Before her first retirement in 2007 to start a family, Kim Clijsters had reached 12 Grand Slam semifinals and five slam finals. Her only Grand Slam title in that time frame came at the 2005 US Open. She did win back-to-back year-end WTA Tour titles in 2002 and 2003.
When she came back after giving birth to daughter Jade, Clijsters became a dominant player. 2012 was the first year during her comeback that Clijsters failed to win a Grand Slam title.
She finished her last season 20-6 without a title. Clijsters finished her career with 44 tour titles. That ranked third among active players at the time of her retirement.
6. Andy Roddick Announces Retirement at US Open
Matthew Stockman/Getty Images
Roddick was the face of American tennis for 10 years. When he captured the US Open at age 21 in 2003, many assumed it would be the first of many Grand Slam titles for Roddick. He had some questionable losses in Grand Slams during his career, but it was Roger Federer who blocked Roddick’s path to accumulate more Grand Slams.
Federer defeated Roddick four times in a Grand Slam final, including three times at Wimbledon. Two of those were heartbreakers. In 2004, with the match tied at a set apiece and Roddick up 4-2 in the third set, a rain delay helped Federer regain momentum. He went on to win in five sets.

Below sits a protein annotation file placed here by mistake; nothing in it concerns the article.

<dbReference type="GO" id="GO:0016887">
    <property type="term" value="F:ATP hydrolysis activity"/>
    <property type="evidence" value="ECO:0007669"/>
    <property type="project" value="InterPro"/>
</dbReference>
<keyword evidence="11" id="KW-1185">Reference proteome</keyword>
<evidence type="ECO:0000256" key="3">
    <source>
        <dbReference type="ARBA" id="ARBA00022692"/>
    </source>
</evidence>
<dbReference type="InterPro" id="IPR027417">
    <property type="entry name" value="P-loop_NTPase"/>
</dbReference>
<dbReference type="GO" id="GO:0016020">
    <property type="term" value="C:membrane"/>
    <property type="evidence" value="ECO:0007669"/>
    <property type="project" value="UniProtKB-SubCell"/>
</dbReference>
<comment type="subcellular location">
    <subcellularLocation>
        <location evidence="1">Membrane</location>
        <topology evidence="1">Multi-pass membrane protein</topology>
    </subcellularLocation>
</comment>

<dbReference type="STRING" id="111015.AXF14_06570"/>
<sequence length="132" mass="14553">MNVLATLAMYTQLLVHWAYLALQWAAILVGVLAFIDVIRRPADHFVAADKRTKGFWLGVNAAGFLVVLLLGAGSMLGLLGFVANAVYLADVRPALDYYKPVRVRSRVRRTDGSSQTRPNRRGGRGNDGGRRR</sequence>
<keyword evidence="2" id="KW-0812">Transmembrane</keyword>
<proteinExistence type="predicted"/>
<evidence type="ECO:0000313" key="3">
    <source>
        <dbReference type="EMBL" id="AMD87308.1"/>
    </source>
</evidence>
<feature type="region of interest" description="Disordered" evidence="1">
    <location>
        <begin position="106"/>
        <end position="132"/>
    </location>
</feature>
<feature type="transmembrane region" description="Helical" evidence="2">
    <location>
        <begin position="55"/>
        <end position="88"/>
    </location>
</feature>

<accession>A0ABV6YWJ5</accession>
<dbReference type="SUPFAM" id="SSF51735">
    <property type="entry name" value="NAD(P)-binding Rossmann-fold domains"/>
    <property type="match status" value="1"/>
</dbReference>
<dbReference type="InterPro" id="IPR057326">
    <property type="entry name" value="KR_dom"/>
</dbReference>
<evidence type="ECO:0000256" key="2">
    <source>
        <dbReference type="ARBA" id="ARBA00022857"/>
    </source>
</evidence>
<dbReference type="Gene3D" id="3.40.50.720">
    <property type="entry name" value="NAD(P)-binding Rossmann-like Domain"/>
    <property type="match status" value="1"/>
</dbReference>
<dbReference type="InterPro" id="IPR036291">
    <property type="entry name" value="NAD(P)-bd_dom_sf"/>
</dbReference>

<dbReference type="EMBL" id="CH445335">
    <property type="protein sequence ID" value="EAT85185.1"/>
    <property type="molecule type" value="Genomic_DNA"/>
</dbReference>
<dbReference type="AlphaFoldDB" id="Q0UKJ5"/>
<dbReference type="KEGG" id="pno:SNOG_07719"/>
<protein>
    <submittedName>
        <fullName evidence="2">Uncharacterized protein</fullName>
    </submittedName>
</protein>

Their 2009 final at Wimbledon is one of the greatest matches in the history of the sport. Roddick was up a set and 6-2 in the second set tiebreaker. Federer saved four set points and went on to even up the match at a set apiece. Federer then captured the third set in another tiebreak.
Roddick evened up the match by capturing the fourth set. Federer ended what would be Roddick’s last, best chance to win another slam by outlasting him 16-14 in the fifth.
The highlight of Roddick’s career, other than his win at the US Open, was leading the US to the Davis Cup title in 2007. Roddick won the first match in the final against Dmitry Tursunov of Russia in straight sets.
Roddick finished his final season 23-16 with the title at Eastbourne.
5. 4 Different Men Win Majors
Clive Brunskill/Getty Images
Between the the 2005 French Open and Wimbledon this year, Roger Federer, Rafael Nadal and Novak Djokovic had combined to win 29 of 30 Grand Slam titles. Andy Murray’s win at the US Open made him the fourth male (after Djokovic, Nadal and Federer) to win a Slam title in 2012.
This marked the first time since 2003 that four different men claimed slam titles. Four different women had won majors in the same year four times in that same time span.